I knew that if I really wanted to increase my reputation, I could simply just buy up as much virtual crap as I wanted and shove it all in there regardless of how it looked.  I couldn't bring myself to do it.  I really didn't want to ruin the aesthetics of my virtual world.  I wanted the garden to look a certain way.  It needed to be organized and pretty.  I found myself saying inwardly, "You need room for paths so guests can walk freely through here."

I couldn't believe I had actually thought that.  At my age do I really need such an overactive imagination?  "THERE ARE NO GUESTS," I screamed at myself a hundred times.  "If your main goal is simply to get enough reputation to unlock more scenes to play, then you shouldn't care about how your garden looks."

The logical part of me was very good about making that argument, but when I looked at the scene I had created with its meandering pathways and blooming flower gardens, I knew I could never bring myself to just start shoving stuff into my allotted garden space.  I needed to buy more space.  To get space I needed more neighbors.

There is a page on Facebook for Gardens of Time neighbor requests.  I decided to give it a try.  What did I have to lose?  I posted on the wall that I was looking for neighbors so I could have some expansion.

Did I say I wanted neighbors?  Well I got neighbors!  I have expanded my garden three times I had so many neighbors.  I probably acquired 30 new Facebook friends this week alone.  Some of these folks are real power players.  I'm at level 18.  These folks are at level 60 and beyond.  I have plenty of gardens to blitz in and I acquire gifts ten times a day.

I try to play any Facebook game as respectfully as possible.  I do not post any of my achievements on my Facebook wall.  Occasionally I'll accidentally click the mouse and post something, but I make a point to keep Gardens of Time in Gardens of Time and not to let it spill into other places in Facebook.  I try to be very respectful of my neighbors. Many of them enjoy playing, but don't want to be bothered with constant Facebook notifications.  I do not send gifts to other players unless I'm sending one in return to one sent to me.  I only ask for help from people who have asked me.  I do not send notifications that I have sent a gift.  I figure they can see what I have sent them when they play.  I don't want to clog up anyone's inbox.  I just want to play my scenes and allow others to do the same.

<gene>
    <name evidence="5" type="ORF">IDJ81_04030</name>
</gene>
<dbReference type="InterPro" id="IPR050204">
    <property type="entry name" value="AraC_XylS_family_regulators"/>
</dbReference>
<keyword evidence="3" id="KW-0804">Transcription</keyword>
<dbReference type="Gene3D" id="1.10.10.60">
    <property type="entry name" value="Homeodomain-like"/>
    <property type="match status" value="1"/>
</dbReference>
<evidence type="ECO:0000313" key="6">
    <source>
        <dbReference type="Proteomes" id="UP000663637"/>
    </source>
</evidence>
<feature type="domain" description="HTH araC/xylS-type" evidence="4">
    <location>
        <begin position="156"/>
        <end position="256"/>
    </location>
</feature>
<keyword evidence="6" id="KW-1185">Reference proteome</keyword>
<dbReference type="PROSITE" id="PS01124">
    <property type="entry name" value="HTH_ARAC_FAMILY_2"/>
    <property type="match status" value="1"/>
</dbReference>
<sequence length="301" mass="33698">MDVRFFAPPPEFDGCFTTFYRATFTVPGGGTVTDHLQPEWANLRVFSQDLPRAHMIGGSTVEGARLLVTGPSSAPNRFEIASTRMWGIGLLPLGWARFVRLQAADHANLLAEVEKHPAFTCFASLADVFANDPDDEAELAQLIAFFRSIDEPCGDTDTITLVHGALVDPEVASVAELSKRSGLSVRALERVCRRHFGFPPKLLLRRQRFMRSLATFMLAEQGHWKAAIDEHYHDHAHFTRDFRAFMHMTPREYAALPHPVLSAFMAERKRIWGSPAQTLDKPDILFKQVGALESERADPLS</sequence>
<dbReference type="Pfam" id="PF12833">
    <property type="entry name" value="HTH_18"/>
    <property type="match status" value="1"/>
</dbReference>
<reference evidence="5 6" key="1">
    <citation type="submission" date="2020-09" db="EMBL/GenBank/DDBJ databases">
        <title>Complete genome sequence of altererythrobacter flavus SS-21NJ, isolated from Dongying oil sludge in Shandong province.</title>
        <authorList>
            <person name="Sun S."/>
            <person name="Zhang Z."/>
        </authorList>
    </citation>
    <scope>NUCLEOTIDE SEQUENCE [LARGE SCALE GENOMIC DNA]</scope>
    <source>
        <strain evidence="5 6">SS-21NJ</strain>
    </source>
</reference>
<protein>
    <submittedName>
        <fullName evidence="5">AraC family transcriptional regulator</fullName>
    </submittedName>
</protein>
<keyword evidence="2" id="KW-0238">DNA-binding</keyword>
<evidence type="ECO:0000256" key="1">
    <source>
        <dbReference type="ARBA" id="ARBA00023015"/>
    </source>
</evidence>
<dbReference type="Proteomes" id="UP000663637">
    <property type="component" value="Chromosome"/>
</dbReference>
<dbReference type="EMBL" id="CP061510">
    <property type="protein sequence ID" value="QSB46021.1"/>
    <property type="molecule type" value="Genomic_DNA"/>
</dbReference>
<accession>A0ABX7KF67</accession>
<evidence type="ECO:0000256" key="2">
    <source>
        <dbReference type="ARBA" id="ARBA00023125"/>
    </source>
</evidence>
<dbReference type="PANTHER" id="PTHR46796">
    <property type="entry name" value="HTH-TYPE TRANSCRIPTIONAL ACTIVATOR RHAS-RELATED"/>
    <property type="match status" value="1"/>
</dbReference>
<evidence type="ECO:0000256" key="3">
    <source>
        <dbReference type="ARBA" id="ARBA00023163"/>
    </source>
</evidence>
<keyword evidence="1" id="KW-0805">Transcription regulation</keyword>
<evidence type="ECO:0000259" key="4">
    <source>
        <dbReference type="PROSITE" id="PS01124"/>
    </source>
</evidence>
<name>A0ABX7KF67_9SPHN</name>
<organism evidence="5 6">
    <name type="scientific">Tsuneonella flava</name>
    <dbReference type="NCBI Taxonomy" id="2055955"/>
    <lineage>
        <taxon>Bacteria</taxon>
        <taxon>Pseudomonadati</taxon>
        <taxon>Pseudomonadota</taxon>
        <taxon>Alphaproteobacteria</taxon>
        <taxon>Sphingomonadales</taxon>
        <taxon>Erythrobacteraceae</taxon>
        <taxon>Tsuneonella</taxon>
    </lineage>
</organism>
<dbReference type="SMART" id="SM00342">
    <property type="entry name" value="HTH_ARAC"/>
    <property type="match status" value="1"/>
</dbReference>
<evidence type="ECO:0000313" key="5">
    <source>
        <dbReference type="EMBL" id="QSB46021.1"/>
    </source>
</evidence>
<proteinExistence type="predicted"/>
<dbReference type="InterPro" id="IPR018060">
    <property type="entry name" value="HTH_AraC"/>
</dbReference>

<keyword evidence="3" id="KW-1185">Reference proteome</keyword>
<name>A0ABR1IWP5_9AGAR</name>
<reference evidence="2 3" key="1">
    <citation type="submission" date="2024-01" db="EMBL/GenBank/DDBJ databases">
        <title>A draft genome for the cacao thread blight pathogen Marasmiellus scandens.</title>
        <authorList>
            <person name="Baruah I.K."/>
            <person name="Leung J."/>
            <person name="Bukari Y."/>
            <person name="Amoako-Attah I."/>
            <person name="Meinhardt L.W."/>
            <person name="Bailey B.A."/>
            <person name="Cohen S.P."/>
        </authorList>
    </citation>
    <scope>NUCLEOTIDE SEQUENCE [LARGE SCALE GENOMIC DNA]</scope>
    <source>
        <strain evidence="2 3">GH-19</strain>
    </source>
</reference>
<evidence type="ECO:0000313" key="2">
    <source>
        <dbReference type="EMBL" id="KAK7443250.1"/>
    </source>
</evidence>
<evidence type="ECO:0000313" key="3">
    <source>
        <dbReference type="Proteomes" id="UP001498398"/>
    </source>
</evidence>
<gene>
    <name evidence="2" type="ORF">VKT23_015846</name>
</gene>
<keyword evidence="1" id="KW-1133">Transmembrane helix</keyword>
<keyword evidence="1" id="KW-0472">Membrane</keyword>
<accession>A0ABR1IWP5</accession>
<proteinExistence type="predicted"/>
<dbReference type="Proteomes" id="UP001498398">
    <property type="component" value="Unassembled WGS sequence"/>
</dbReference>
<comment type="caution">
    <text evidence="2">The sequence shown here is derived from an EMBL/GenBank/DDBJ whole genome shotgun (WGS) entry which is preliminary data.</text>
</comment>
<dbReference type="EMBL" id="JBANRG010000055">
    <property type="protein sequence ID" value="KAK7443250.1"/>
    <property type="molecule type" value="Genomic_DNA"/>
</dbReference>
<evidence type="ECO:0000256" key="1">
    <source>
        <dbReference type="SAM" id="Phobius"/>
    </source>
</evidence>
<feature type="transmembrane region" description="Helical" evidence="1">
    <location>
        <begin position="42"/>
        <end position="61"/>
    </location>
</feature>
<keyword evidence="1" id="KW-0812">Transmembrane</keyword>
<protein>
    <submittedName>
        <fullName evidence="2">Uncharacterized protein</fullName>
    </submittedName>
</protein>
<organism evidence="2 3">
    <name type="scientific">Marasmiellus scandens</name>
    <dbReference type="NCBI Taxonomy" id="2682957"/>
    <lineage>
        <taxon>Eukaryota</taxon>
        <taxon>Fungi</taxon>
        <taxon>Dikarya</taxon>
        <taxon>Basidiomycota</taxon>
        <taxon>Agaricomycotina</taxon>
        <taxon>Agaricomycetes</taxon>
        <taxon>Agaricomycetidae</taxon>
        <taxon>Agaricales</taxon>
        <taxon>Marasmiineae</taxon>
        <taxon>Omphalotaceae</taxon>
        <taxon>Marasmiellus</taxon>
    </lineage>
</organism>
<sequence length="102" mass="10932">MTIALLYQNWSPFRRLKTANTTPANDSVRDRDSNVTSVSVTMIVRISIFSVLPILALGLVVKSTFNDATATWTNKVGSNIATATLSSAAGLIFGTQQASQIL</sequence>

I'm sure I will grow tired of Gardens of Time eventually.  I'm not sure what I'll do with all of those new friends I have made.  Some of them seem like nice people and have posted stuff on my wall outside of the Gardens of Time universe.  I'd probably like to hold on to some of them.  I'll worry about it when the time comes I suppose.

Now if you'll excuse me, I'm going to go expand my garden again.

Click here for an interesting take on how people get addicted to Farmville